Post Traumatic Court Disorder
What is PTCD and what’s the cure?
No, you won’t find this particular disorder in the official manual of standard psychiatric disorders. But that doesn’t come as much comfort to thousands of traumatized Canadians, forced to handle their own family law matters. One such self represented litigant coined the phrase to describe her own experience with the family law system.
A recent report authored by Law Professor Julia MacFarlane also documented the widespread dissatisfaction of many others in BC, Alberta and Ontario, including middle class, University educated litigants, who felt isolated, overwhelmed, and abandoned by the system.
So if this condition affects you, or someone you know, what’s my prescription for a cure?
As a family lawyer myself I have made an effort to support those who represent themselves, whether out of financial necessity or otherwise, and there are certain steps you can take to help yourself.
Firstly, PREPARE. Take the time to access available on-line resources to familiarize yourself with the basic legal issues.
But also be sure to access sites from the same jurisdiction, for example, if your family matter is in BC, don’t bother accessing on-line resources in Ontario, or complete a precedent on-line agreement from a different province. That’s because each province has different laws and terminology.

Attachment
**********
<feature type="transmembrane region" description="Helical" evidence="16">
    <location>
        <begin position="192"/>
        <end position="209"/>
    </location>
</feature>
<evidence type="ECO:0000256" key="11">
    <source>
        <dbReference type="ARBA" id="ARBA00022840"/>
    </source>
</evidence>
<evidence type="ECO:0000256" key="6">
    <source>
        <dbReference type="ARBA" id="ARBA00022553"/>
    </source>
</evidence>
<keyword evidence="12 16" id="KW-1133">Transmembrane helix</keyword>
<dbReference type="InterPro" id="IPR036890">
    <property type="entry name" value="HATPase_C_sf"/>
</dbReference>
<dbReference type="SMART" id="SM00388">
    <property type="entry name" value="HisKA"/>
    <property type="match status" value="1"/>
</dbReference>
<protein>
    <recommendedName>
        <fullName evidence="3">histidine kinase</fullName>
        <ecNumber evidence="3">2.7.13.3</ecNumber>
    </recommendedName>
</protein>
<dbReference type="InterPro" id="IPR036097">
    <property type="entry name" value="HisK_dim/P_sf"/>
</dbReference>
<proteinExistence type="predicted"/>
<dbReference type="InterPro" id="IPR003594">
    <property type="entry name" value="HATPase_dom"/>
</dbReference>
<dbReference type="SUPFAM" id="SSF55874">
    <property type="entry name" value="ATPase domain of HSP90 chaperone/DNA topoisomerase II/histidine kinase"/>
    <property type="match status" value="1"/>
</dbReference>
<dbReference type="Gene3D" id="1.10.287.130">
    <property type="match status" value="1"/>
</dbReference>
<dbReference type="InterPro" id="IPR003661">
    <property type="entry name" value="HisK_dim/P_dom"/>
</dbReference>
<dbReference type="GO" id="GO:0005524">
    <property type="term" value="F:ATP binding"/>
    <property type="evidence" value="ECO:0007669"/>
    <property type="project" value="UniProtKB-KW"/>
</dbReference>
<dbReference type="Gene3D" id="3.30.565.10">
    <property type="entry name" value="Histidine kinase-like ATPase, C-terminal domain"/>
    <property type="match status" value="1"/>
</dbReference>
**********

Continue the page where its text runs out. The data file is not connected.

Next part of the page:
Secondly, CONSULT. Just because you now have a general knowledge of the law, trust me there will be serious legal gaps.
Now’s the opportunity to invest in spending some time to talk with an experienced family law professional, especially before you prepare your own application, or respond to one. If you don’t, and mistakes are made in the paperwork ,your case may be doomed before you start.
Also keep in mind that some family law lawyers, such as myself, will provide legal advice on a when, and as-needed basis, which eliminates the need and cost of retaining a full-time lawyer. Technically, you are representing yourself, but you still have access to legal support when needed.
Thirdly, VISIT. Most self reps are intimidated, and totally stressed, at the prospect of going into court. This feeling is purely natural, but treatable. If you can, prior to any court date, take the time to visit the courthouse and observe some family trials or applications, which should help to put you at ease. You also don’t need the added stress of getting lost on your way to the courthouse on your first court date!
Finally, HEAL, My last prescription has nothing to do with legal advice, but at the same time will have a profoundly significant impact on both your case and the rest of your life. Being healthy, confident, and emotionally secure radically enhances the prospect that the legal choices you make are the right ones.
If you are an employee, check to see whether your company has an employee assistance program which provides free or reduced cost access to personal counselling. If not, look for other personal or group counselling resources, such as my kitchentabledivorce.ca counselling group.
Lastly, unlike most prescriptions, mine comes with only positive side effects!
As an emotional wreck, entering his office, I found Scott Taylor very calming, and attentive, to my divorce needs.
He made my divorce painless, and took charge of all that needed to be done.
I tried to do it myself, with the guidance of Scott Taylor, and realized it was in my best interest to have him take over, and I am certainly glad I did.